In Memoriam 1942 – 2013 “Roger Ebert loved movies.”

RogerEbert.com

Thumb_y7l9rwoqor7inlzqf2xlkv5yx1a

Galia

Originally published on April 7, 1967.Georges Lautner's "Galia" opens and closes with arty shots of the ocean, mother of us all, but in between it's…

Other Reviews
Review Archives
Thumb_xbepftvyieurxopaxyzgtgtkwgw

Ballad of Narayama

"The Ballad of Narayama" is a Japanese film of great beauty and elegant artifice, telling a story of startling cruelty. What a space it opens…

Thumb_jrluxpegcv11ostmz1fqha1bkxq

Monsieur Hire

Patrice Leconte's "Monsieur Hire" is a tragedy about loneliness and erotomania, told about two solitary people who have nothing else in common. It involves a…

Other Reviews
Great Movie Archives
Other Articles
Channel Archives
Primary_eb20080828commentary808289997ar

Jay the Rat

An open letter to sports columnist Jay Mariotti, who resigned from the Sun-Times and lashed out during a TV interview announcing that newspapers were dead:

Dear Jay,

What an ugly way to leave the Sun-Times. It does not speak well for you. Your timing was exquisite. You signed a new contract, waited until days after the newspaper had paid for your trip to Beijing at great cost, and then resigned with only an email. You saved your explanation for a local television station.

As someone who was working here for 24 years before you arrived, I think you owed us more than that. You owed us decency. The fact that you saved your attack for TV only completes our portrait of you as a rat.

Newspapers are not dead, Jay, although you predicted the death of the Sun-Times and the Tribune. Neither paper will die any time soon. Job-hunting tip: It is imprudent to go on TV and predict the collapse of a newspaper you might hope would hire you. Times are hard in the newspaper business, and for the economy as a whole. Did you only sign on for the luxury cruise? There's an old saying that you might have come across once or twice on the sports beat: "When the going gets tough, the tough get going."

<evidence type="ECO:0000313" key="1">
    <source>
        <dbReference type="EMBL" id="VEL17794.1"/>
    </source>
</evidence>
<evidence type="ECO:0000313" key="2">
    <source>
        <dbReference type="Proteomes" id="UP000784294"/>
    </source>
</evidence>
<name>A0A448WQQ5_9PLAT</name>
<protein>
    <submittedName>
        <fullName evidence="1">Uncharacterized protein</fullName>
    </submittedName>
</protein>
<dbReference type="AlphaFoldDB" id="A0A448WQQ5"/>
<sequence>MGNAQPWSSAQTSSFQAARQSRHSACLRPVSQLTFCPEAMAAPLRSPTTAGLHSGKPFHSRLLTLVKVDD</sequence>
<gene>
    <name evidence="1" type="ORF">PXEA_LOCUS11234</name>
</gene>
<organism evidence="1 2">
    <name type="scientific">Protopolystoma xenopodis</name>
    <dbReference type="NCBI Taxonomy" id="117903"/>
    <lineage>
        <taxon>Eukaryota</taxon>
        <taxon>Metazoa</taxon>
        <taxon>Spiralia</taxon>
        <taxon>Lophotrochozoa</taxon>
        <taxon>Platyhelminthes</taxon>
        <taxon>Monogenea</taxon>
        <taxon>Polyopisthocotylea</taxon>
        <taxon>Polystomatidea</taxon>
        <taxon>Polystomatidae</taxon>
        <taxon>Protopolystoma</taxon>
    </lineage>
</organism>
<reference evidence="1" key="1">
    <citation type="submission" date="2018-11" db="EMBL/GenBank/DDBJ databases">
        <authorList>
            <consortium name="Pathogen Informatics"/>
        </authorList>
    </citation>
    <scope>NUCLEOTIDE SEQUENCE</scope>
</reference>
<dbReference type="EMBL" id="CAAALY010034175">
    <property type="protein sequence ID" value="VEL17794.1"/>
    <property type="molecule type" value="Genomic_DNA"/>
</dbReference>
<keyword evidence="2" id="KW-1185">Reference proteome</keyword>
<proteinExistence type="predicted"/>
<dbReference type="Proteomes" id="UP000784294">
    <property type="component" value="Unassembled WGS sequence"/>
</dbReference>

Newspapers are not dead, Jay, because there are still readers who want the whole story, not a sound bite. If you only work on television, viewers may get a little weary of you shouting at them. You were a great shouter in print, that's for sure, stomping your feet when owners, coaches, players and fans didn't agree with you. It was an entertaining show. Good luck getting one of your 1,000-word rants on the air.

The rest of us are still at work, still putting out the best paper we can. We believe in our profession, and in the future. And we believe in our Internet site, which you also whacked as you slithered out the door. I don't know how your column was doing, but we have the most popular sports section in Chicago. The reports and blog entries by our Washington editor Lynn Sweet have become a must-stop for millions of Americans in this election year.

After a recent blog entry I wrote about the Beijing Olympics, I woke up at 5 a.m. one morning, when North America was asleep, and found that 40 percent of my 100 most recent visitors had been from China. I don't have any complaints about our Web site. So far this month my Web page page has been visited from virtually every country on earth, including one visit from the Vatican City. The Pope, no doubt. Hope you were doing as well.

You have left us, Jay, at a time when the newspaper is once again in the hands of people who love newspapers and love producing them. You managed to stay here through the dark days of the thieves Conrad Black and David Radler. The paper lost millions. Incredibly, we are still paying Black's legal fees.

I started here when Marshall Field and Jim Hoge were running the paper. I stayed through the Rupert Murdoch regime. I was asked, "How can you work for a Murdoch paper?" My reply was: "It's not his paper. It's my paper. He only owns it." That's the way I've always felt about the Sun-Times, and I still do. On your way out, don't let the door bang you on the ass.

Your former colleague,

Roger Ebert

Popular Blog Posts

“The Breakfast Club”, 30 Years Later: A Conversation Across Generations

A film teacher looks back on "The Breakfast Club," partly through the eyes of her students.

The Melodrama Of Woody Allen’s Critical Reputation

The conversation about Woody Allen's personal and professional lives intertwining continues, but to what end?

Now, "Voyager": in praise of the Trekkiest "Trek" of all

As we mourn Abrams’ macho Star Trek obliteration, it’s a good time to revisit that most Star Trek-ian of accomplishme...

Memories of Roger: My Photo Journal from the Last Two Years

A gallery of photos, videos and links illustrating Chaz's journey relating to Roger's legacy in the two years since h...

Reveal Comments
comments powered by Disqus